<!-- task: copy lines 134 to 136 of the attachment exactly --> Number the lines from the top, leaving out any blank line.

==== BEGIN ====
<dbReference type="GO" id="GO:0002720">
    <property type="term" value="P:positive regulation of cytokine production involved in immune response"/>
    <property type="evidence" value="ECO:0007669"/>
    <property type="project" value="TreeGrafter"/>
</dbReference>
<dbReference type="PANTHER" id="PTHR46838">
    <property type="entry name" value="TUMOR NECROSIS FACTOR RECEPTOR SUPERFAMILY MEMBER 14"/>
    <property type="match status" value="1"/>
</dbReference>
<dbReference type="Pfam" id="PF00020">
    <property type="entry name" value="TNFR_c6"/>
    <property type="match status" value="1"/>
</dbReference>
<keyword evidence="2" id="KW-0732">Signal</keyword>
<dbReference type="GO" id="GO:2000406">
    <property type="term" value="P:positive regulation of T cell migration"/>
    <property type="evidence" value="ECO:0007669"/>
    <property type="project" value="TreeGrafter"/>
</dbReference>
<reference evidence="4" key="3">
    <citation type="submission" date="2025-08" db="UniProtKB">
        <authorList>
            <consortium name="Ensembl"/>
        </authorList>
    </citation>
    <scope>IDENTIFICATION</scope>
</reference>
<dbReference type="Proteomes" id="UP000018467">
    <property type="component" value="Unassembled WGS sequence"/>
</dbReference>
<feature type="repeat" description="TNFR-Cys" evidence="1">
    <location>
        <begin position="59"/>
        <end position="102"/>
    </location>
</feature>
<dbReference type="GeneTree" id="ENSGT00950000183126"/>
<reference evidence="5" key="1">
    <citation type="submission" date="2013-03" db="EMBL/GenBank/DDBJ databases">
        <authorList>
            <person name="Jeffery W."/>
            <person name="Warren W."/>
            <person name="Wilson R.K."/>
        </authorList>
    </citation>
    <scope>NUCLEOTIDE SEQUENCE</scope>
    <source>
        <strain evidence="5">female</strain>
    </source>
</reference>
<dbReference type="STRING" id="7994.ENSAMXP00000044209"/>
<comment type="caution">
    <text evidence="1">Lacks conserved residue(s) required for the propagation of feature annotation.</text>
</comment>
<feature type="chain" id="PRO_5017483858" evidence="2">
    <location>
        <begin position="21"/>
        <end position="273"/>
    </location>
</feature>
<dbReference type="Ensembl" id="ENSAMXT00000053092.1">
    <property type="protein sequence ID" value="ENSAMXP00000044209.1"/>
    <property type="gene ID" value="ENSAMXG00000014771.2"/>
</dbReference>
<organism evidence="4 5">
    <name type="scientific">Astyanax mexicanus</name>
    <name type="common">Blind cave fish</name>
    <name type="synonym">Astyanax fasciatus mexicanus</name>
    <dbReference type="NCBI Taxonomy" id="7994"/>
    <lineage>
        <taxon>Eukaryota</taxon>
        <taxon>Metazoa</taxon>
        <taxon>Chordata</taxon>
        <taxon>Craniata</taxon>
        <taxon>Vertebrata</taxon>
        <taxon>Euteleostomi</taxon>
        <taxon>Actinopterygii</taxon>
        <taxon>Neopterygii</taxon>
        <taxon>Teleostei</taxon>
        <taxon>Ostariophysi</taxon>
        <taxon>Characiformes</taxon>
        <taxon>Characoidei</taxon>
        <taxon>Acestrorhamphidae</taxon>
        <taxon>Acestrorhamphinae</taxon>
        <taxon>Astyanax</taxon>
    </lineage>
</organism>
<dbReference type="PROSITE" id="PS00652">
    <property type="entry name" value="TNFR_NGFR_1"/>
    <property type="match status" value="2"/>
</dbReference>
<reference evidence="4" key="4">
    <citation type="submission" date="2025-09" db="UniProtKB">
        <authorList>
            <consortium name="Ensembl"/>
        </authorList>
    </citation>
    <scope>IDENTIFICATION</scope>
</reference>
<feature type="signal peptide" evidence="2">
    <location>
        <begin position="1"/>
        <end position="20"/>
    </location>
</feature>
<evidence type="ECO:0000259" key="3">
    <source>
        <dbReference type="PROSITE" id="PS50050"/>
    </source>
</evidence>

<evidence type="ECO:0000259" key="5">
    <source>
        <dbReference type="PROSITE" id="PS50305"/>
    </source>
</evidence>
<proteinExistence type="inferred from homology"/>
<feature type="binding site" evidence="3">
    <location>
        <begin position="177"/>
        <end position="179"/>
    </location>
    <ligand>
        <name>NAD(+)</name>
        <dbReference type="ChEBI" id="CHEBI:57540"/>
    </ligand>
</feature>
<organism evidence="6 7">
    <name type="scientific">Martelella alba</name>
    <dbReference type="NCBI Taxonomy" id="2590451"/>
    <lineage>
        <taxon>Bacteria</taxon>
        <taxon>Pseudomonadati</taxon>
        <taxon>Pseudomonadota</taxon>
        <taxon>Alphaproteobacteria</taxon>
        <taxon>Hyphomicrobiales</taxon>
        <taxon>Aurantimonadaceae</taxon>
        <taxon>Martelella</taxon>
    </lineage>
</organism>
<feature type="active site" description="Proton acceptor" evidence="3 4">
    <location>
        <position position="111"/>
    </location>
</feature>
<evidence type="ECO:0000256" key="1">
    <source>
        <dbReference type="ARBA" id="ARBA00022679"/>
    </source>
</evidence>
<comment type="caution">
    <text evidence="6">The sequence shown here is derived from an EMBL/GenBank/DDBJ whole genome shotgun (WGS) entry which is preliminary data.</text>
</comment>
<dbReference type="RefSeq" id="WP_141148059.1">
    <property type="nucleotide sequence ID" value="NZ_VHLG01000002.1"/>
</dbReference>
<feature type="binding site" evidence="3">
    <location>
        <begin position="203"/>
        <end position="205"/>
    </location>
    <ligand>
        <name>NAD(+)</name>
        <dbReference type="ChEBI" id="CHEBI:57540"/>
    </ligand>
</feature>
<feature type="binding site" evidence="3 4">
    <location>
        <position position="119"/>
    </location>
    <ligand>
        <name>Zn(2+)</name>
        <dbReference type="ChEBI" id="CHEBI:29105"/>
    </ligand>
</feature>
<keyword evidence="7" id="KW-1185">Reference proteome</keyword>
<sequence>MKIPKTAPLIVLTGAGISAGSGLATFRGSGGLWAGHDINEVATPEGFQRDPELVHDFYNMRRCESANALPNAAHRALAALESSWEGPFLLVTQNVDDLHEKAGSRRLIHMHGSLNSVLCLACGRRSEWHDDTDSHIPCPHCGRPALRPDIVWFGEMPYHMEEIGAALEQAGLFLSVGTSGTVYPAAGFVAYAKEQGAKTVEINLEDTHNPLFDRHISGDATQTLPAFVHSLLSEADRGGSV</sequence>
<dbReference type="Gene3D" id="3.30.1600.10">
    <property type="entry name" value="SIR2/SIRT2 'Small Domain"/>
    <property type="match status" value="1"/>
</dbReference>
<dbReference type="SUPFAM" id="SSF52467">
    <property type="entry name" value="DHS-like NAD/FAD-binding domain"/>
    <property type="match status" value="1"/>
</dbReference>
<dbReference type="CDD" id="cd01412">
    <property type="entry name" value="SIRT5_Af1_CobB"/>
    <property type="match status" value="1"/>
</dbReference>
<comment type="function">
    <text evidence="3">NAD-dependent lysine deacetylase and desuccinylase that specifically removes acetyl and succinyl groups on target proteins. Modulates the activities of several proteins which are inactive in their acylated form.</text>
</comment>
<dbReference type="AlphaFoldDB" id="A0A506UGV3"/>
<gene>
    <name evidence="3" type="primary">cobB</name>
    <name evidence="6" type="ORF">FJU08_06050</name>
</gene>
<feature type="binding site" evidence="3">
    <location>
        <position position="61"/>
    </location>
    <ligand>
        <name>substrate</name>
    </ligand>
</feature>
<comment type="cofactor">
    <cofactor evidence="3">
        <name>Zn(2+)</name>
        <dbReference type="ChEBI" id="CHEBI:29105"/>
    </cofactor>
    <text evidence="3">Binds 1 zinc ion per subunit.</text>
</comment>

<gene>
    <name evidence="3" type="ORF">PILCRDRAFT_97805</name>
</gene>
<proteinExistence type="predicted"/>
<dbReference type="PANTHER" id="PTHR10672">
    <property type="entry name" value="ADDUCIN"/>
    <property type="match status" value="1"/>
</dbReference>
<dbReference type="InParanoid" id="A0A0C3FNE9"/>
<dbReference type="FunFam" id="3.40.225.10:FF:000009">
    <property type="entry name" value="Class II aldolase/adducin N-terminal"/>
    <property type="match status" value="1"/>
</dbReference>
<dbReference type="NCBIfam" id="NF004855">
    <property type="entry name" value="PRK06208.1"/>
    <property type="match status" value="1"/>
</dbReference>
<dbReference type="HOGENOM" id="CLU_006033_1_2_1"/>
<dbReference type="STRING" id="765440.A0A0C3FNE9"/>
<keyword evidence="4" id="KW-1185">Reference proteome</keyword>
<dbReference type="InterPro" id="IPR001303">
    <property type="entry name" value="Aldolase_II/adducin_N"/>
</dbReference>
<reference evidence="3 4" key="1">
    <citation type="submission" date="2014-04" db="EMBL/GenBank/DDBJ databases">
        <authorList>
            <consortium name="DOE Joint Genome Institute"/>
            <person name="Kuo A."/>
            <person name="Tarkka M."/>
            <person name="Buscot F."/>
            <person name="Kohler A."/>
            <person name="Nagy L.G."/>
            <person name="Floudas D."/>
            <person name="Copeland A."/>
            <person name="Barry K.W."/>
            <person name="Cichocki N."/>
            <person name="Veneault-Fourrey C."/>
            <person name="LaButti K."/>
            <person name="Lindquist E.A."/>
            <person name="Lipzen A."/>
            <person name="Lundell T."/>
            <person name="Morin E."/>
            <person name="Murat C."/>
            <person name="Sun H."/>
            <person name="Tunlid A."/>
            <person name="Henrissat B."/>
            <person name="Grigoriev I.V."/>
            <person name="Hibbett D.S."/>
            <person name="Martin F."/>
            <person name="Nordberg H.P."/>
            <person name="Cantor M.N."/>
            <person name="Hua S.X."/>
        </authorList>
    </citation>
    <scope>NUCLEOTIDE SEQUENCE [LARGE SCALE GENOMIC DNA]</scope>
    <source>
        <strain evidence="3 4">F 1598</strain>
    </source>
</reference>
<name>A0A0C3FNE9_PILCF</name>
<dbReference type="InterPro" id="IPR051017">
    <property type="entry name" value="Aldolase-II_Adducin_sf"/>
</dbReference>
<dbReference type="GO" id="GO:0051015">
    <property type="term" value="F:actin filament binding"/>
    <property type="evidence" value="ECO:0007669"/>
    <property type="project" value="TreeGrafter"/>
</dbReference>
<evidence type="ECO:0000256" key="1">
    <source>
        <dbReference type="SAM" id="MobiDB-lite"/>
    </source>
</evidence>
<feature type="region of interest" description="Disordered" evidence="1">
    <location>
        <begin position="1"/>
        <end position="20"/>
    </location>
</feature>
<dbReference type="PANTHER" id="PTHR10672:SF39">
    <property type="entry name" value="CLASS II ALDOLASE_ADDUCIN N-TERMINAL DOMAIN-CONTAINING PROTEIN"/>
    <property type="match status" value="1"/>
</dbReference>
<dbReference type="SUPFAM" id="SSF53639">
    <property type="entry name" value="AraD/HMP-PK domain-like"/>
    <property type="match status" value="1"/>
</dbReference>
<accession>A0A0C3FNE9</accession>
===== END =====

        <taxon>Alphaproteobacteria</taxon>
        <taxon>Hyphomicrobiales</taxon>
        <taxon>Aurantimonadaceae</taxon>